Today the Pueblo is moored on the Potong Canal, in the grounds of the Victorious Fatherland Liberation War Museum in Pyongyang. It was captured by the North Koreans because, they said, its crew was spying in their waters. You can read the full story of its capture in this post. It’s a story that demonstrates perfectly how differently two sides can perceive, or at least describe, the same historical occurrence.
In my very first post on this blog I described our meeting with a great character, Leo, in New Mexico. He was the owner of the treasure-trove Chimayó Trading Post. The shop has been in this location since the 1930s. And it seemed to me that Leo must have moved here then too, and possibly been sitting inside behind the counter where we met him ever since. His age and that of many of the objects for sale here seemed about the same. And he appeared to be as much of a fixture as they.
To step inside the trading post is to feel yourself transported back around a hundred years. To a time when the pace of life was slower and nothing was ever thrown away, because it might just come in handy one day. And Leo epitomised that ethos. We were also invited to visit his house next door, which was almost as stuffed with curiosities as the trading post itself.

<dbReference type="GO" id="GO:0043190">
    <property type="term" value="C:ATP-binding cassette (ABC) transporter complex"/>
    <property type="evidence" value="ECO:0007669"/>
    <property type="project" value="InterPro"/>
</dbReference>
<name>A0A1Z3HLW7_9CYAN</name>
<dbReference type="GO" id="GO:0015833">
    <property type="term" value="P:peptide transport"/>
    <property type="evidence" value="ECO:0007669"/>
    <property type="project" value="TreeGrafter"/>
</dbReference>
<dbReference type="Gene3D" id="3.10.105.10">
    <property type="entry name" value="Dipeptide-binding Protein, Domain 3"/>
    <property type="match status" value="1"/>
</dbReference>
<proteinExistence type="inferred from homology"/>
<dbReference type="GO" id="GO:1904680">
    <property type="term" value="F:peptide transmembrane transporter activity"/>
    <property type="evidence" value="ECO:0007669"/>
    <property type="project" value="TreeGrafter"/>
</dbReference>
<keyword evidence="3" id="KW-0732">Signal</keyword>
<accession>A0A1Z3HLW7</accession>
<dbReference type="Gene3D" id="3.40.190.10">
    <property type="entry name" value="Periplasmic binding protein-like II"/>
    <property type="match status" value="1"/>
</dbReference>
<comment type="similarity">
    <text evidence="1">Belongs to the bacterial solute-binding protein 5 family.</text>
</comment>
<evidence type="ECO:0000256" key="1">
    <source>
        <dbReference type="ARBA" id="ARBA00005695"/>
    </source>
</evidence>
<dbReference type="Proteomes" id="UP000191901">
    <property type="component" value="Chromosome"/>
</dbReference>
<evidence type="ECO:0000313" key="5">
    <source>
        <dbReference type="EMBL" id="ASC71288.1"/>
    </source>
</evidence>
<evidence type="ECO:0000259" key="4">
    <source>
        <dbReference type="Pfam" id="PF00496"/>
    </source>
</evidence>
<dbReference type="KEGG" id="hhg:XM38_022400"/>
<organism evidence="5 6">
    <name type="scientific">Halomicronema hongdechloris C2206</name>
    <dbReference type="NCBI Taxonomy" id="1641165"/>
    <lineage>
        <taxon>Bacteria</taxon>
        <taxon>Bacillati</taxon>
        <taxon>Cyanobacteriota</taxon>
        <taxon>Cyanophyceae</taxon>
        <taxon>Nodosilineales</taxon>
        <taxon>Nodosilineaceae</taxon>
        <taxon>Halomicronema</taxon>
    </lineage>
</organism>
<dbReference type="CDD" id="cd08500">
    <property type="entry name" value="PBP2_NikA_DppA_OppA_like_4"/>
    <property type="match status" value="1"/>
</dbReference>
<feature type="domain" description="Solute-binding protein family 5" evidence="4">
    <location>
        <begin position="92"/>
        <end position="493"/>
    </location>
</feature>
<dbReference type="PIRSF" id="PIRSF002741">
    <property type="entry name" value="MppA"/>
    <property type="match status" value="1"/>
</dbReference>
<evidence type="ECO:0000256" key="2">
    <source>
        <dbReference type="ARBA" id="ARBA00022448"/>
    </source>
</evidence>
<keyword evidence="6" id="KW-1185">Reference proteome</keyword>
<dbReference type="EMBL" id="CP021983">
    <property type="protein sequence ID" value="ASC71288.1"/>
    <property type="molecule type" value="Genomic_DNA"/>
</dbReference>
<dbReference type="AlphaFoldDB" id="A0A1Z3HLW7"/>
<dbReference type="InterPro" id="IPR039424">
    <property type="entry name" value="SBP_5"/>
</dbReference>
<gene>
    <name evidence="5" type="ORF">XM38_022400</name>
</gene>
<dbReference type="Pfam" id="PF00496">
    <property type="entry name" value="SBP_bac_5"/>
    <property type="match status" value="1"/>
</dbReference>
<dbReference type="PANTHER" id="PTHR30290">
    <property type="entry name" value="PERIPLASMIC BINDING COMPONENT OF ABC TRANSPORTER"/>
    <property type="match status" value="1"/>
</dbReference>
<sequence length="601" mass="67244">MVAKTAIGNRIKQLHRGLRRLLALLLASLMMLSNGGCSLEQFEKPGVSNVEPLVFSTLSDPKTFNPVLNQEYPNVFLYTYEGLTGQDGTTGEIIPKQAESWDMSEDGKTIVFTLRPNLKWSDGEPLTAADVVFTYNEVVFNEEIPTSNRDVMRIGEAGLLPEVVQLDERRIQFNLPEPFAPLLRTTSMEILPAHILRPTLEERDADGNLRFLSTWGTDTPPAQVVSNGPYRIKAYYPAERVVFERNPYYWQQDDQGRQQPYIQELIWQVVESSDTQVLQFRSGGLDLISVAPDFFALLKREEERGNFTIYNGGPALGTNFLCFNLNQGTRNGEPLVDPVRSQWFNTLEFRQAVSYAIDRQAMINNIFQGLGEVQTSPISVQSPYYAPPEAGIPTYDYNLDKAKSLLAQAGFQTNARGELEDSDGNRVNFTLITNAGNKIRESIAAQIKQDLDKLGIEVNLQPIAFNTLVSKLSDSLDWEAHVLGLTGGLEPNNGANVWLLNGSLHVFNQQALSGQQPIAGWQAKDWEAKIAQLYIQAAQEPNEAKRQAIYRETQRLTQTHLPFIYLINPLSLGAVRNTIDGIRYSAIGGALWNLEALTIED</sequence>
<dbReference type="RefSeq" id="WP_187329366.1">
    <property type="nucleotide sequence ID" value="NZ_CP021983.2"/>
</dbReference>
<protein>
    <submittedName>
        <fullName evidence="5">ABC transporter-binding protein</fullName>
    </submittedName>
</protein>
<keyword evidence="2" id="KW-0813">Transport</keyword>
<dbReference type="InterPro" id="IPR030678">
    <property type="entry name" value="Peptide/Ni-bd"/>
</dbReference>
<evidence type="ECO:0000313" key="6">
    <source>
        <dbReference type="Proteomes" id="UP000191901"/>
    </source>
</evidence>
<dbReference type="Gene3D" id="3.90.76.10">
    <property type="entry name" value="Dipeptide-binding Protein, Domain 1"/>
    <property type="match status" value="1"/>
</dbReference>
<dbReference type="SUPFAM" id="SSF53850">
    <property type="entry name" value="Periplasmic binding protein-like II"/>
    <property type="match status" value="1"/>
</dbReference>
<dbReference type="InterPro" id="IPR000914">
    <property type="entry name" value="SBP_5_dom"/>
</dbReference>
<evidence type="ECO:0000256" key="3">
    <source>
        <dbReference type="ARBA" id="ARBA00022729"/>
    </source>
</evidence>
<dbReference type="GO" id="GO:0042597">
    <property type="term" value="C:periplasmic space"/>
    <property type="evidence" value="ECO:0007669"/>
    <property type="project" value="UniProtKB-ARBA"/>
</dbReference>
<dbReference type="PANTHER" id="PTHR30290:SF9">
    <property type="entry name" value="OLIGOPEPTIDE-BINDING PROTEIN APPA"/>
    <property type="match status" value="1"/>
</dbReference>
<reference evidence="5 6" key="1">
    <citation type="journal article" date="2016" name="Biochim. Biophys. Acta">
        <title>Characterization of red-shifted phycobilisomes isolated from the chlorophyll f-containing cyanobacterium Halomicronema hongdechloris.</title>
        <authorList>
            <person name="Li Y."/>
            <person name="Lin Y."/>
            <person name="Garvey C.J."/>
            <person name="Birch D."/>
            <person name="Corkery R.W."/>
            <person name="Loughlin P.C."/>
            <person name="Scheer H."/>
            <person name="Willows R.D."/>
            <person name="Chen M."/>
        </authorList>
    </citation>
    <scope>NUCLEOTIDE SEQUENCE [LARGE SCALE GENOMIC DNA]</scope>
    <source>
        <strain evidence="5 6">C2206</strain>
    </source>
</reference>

Sadly I learned from an interesting article I found online some years ago (now behind a firewall) that Leo died in 2017. His nephew Patrick now runs the store, but it seems little changed. The spirit of Leo lives on in the trading post he created.
Leon ‘Whitey’ Thompson
On our first road trip in the US, in California, we spent a few days (too few!) exploring San Francisco. While there we visited Alcatraz. There we met yet another colourful character, Leon ‘Whitey’ Thompson. He was a reformed ex-inmate who spent his later years visiting schools across the country to inspire young people not to follow in his footsteps. We bought a signed copy of his book as a gift for Chris’s father John. And Chris posed for a photo with the ex-bank robber.